a new dawn for the dowdy doppelganger

Dawn Langley Simmons (1937-2000) was born Gordon Langley Hall, the illegitimate son of Vita Sackville-West’s chauffeur.  

image of Gordon before becoming Dawn found here

“Jack Hitt, a journalist who grew up in Charleston across the street from Mrs. Simmons and wrote about her for GQ magazine, remembered her as a figure with a piercing stare, a pillbox hat and ”a Dippity-Do hairstyle, a dowdy doppelganger of Jackie Kennedy.’

image found here

Mrs. Simmons was a person around whom legends swirled. She lived in a grand house filled with antiques and a hidden garden. She was said to have had a coming-out party for two of her dogs, who were displayed on velvet cushions in the living room, dressed in chenille, long gloves and pearls.

image found here

Mrs. Simmons was born with an adrenal abnormality that caused her female genitalia to resemble a male’s and was thus raised as a boy. She always maintained that she was — unequivocally — female. In his late teens, Mr. Hall emigrated to Ontario, where he worked as a missionary, teacher and midwife among the Ojibwa Indians, according to his book about his experiences, ”Me Papoose Sitter”. He also wrote books about Princess Margaret, Jacqueline Kennedy and American Evangelism.

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Moving to New York in his twenties, Mr. Hall met the actress Margaret Rutherford. She and her husband, Stringer Davis, were so enchanted with Gordon that they adopted him.

Stringer and Margaret found here

During that time Gordon also befriended the painter Isabel Whitney, who left him $2 million at her death in 1962. He moved to Charleston, settling into a faded 1840 house on Society Street in the Ansonborough section, which had a large gay population. He became friendly with Charleston’s grandes dames, restored his house and filled it with Chippendale furniture, mirrors said to belong to George Washington, and bed steps said to have been owned by Robert E. Lee.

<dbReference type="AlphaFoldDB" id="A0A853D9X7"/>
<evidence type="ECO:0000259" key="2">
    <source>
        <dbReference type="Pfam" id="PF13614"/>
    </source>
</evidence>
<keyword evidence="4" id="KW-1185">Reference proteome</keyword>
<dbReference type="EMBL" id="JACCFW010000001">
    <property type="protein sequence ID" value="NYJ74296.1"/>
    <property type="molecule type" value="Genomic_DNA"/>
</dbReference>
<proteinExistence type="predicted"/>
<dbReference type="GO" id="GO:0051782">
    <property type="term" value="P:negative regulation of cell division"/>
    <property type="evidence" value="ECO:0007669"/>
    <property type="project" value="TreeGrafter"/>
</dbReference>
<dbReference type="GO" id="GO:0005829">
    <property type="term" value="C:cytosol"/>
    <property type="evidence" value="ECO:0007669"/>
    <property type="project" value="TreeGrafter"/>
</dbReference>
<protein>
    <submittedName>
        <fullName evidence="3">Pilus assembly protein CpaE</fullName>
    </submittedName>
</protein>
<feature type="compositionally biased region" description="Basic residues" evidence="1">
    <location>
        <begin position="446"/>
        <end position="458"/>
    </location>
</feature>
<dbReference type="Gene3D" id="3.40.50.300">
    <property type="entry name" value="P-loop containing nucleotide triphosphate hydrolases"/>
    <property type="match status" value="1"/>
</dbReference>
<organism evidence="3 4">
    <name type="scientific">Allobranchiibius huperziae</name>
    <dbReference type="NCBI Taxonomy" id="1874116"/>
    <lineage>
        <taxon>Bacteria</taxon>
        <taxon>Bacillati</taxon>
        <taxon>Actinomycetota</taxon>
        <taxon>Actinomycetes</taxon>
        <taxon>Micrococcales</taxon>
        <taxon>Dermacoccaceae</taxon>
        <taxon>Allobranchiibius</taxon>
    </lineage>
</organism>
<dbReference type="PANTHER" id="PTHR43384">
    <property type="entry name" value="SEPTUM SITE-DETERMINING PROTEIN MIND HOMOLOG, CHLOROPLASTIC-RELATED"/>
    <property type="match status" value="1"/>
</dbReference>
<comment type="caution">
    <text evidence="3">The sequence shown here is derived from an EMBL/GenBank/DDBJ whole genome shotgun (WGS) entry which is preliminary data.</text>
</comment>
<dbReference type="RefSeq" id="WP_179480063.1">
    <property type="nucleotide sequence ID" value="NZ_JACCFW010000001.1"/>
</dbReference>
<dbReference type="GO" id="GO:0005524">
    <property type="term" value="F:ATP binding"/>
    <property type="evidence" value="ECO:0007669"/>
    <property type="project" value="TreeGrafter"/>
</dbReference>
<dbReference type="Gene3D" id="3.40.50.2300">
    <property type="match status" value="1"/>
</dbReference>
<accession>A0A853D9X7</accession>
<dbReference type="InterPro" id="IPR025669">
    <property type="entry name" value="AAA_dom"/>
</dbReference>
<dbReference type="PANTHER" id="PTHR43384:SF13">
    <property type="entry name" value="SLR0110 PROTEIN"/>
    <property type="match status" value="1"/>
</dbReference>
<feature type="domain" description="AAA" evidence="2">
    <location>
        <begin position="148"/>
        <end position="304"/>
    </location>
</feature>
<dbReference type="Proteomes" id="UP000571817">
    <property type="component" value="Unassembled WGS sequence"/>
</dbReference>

image by Joan Perry found here

Then in 1968 Gordon underwent a sex change operation at Johns Hopkins Hospital in Baltimore, and became Dawn Pepita Langley Hall. The following year she married her 22-year-old black butler, John-Paul Simmons. The publisher of ”Dawn: A Charleston Legend” was quoted as calling it the first documented interracial marriage in Charleston’s history. A bomb threat forced the couple to move the wedding from a Baptist church to the bride’s home, and the gifts were destroyed by a firebomb.

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In England, Miss Rutherford was reported to have said, ”I am delighted that Gordon has become a woman, delighted that Dawn is to marry a man of another race, and delighted that Dawn is to marry a man of a lower station, but I understand the man is a Baptist!

John the Baptist found here

Soon, Mrs. Simmons appeared to be pregnant. Then in 1972, she began strolling with a baby carriage bearing a little girl whom she called Natasha. In 1974, after a period of turbulence in which she accused her husband of selling her belongings to buy whisky, the family moved to Catskill, N.Y. Some time later, Mr. Simmons was confined to a mental institution near Albany. 

Dawn died in September 2000. Her daughter asked that she be remembered as the family woman she was, devoted to her children.